I hate to break it to you but the Dogs of the Dow trade is dead. It’s that time of year where you’re going to hear all kinds of archaic trading strategies like the January effect and the Dogs of the Dow that worked decades back but no longer deliver any additional alpha and instead expose investors to additional fees and tax liabilities if comparing to a simple broad market index ETF like SPY. Historically, by holding the 10 highest yielding stocks of the Dow 30 Industrials (the highest yielding stocks at a particular time are usually indicative of the worst recent performance since share price is inversely correlated with yield all other things being equal), a strictly executed “Dogs of the Dow” strategy slightly outperformed the Dow Jones Industrial Average at large over long periods of time. However, the Dogs of the Dow 2009 strategy or other recent years for that matter, no longer outperforms and at this point, why investors think it would is more urban legend and investor lore than it is logic and data. The index itself has become less relevant over time (more like Dow of the Dogs), with its share-price weighted methodology and old world holdings compared with the more diverse S&P500 and Tech-centric Nasdaq, and it is terribly skewed when considering the whacked out behavior of the Financials in the DJIA over the past few years. Keep in mind also, that efficient markets don’t leave a trend intact for decades on end without arbitrageurs eventually leveling the playing field – especially for an oft-discussed strategy such as Dogs of the Dow.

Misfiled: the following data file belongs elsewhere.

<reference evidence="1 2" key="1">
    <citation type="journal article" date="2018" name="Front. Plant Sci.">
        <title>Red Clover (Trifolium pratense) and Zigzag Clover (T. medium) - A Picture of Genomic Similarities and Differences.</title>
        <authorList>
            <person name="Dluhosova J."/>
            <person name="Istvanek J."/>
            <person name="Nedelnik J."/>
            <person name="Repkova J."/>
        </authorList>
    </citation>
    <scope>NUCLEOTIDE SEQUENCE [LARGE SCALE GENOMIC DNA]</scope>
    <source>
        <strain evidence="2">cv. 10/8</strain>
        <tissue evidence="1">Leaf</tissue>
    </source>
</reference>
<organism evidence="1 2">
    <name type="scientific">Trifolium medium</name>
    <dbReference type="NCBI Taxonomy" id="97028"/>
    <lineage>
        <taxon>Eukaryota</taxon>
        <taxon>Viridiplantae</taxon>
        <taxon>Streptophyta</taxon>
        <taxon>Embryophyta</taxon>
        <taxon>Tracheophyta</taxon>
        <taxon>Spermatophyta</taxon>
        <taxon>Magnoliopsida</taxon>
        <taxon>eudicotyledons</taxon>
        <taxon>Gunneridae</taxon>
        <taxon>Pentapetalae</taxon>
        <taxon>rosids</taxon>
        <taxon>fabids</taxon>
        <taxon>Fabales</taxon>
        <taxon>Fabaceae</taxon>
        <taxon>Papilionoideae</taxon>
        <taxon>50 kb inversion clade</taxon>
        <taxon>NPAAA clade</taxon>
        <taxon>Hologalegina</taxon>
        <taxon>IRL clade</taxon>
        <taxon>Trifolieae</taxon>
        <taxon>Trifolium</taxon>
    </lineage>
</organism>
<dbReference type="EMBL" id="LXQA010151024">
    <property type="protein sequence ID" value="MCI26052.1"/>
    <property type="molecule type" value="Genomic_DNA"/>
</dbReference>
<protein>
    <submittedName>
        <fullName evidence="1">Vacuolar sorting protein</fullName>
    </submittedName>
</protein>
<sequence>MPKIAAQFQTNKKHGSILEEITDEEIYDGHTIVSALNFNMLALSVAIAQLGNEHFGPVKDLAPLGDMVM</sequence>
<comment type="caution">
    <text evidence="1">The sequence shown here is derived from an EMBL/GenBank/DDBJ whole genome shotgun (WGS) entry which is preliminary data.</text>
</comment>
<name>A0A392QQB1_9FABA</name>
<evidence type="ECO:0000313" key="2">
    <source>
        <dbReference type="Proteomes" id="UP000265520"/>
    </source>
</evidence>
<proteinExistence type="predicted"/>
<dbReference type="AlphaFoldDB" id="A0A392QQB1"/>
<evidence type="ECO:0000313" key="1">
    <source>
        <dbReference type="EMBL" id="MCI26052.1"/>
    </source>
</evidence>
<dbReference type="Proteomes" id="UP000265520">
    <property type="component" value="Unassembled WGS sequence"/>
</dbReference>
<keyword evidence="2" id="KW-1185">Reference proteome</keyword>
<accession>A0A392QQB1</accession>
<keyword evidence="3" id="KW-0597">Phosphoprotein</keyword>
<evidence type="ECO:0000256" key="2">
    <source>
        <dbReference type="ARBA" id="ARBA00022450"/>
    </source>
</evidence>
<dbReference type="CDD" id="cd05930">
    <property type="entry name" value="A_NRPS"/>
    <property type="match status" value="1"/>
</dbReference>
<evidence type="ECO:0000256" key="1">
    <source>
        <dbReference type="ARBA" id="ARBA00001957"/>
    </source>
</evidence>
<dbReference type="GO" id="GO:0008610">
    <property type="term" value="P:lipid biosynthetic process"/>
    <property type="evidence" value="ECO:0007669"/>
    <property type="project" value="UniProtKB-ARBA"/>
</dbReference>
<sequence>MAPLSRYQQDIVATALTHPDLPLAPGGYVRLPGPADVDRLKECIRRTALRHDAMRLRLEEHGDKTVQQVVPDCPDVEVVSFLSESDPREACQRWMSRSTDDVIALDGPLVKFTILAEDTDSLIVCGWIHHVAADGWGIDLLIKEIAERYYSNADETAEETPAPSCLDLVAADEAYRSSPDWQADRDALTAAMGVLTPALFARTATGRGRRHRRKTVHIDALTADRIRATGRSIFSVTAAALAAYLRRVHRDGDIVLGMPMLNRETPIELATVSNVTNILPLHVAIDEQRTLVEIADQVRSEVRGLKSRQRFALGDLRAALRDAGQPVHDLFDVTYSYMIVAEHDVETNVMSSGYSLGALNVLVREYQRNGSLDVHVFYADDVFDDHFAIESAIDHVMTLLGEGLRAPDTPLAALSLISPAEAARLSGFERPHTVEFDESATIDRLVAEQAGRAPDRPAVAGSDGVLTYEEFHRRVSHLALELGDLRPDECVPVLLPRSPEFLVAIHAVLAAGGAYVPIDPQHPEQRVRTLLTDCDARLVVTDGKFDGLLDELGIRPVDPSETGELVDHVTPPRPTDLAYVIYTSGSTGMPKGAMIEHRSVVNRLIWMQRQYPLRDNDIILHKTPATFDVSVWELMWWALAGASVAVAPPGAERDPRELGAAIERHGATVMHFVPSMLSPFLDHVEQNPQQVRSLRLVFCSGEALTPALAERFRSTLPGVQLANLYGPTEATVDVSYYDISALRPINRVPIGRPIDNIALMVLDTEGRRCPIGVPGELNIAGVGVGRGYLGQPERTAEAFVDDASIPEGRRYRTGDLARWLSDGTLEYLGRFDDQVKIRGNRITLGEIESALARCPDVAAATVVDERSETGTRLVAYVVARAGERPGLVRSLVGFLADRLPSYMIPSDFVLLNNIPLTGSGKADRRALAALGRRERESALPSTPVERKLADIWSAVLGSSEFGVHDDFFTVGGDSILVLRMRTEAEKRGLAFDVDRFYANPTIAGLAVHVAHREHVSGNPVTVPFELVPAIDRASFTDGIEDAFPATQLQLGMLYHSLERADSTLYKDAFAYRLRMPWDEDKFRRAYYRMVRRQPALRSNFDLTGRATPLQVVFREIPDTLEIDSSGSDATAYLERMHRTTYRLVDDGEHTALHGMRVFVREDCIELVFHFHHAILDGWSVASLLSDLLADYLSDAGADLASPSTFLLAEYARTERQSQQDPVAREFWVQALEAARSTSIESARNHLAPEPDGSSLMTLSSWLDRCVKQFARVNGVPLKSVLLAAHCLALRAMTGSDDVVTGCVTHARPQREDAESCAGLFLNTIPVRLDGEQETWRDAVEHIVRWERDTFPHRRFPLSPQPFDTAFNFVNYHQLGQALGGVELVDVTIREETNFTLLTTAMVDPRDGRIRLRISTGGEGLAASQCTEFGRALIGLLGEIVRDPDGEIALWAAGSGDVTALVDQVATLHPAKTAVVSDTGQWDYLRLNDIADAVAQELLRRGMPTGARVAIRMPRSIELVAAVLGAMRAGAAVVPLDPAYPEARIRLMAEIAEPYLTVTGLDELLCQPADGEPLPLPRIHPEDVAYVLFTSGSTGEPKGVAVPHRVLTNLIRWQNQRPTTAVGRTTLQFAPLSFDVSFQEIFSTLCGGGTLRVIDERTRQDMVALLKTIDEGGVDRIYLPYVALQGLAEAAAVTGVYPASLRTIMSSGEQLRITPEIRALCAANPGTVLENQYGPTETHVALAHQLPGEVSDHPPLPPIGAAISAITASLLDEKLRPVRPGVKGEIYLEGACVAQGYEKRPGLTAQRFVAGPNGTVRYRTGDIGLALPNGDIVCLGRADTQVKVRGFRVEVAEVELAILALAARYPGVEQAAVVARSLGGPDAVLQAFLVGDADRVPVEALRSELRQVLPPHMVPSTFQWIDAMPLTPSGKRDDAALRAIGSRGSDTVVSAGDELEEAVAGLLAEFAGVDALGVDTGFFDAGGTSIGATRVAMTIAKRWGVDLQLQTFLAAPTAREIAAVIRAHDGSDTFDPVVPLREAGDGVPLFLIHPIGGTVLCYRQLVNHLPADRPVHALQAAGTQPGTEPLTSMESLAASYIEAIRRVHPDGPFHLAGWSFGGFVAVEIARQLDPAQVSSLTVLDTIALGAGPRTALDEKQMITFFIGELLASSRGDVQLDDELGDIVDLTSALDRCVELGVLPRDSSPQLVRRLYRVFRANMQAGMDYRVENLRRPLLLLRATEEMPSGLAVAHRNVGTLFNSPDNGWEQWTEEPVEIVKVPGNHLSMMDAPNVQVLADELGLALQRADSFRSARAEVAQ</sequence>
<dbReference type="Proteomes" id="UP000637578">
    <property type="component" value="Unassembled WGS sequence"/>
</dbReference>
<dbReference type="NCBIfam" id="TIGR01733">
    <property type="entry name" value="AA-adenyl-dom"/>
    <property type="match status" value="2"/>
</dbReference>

Dogs of the Dow ETF, ETN or Straight Stocks?
Since there are probably very few investors who would go to the lengths of manually purchasing 10 stocks each year and rebalancing, and since there’s not a Dogs of the Dow ETF, the best proxy for this strategy is the Dogs of the Dow ETN (DOD). Aside from the fact that these Elements ETNs are thinly traded and often return bizarre results (like when this Gold ETN delivered a 421% gain while gold was up just a fraction of that), ETNs also subject you to solvency risk of the issuing party and tax liabilities as well. Putting all that aside, let’s look at actual performance:
- In 2008, DOD underperformed SPY by losing 43% vs. a loss of 37% for SPY .
- YTD 2009, DOD has underperformed SPY by gaining 24% vs. 26% for SPY.
Even adding in a slightly higher yield for the Dogs if you owned the stocks individually, the extra 1-2% in dividends wouldn’t make up for the offset from comparable options, especially given the higher tax turnover with such a methodology. I would not expect a Dogs of the Dow 2010 Stock strategy to outperform any more than a random selection of any 10 Dow stocks.
Looking to Beat the Market?
If you’re looking for various investment strategies that do seem to be beating the broader indices in an ETF format, checkout some of these Niche ETFs that all have recent outperformance, as well as this Spinoff ETF up over 60% YTD.
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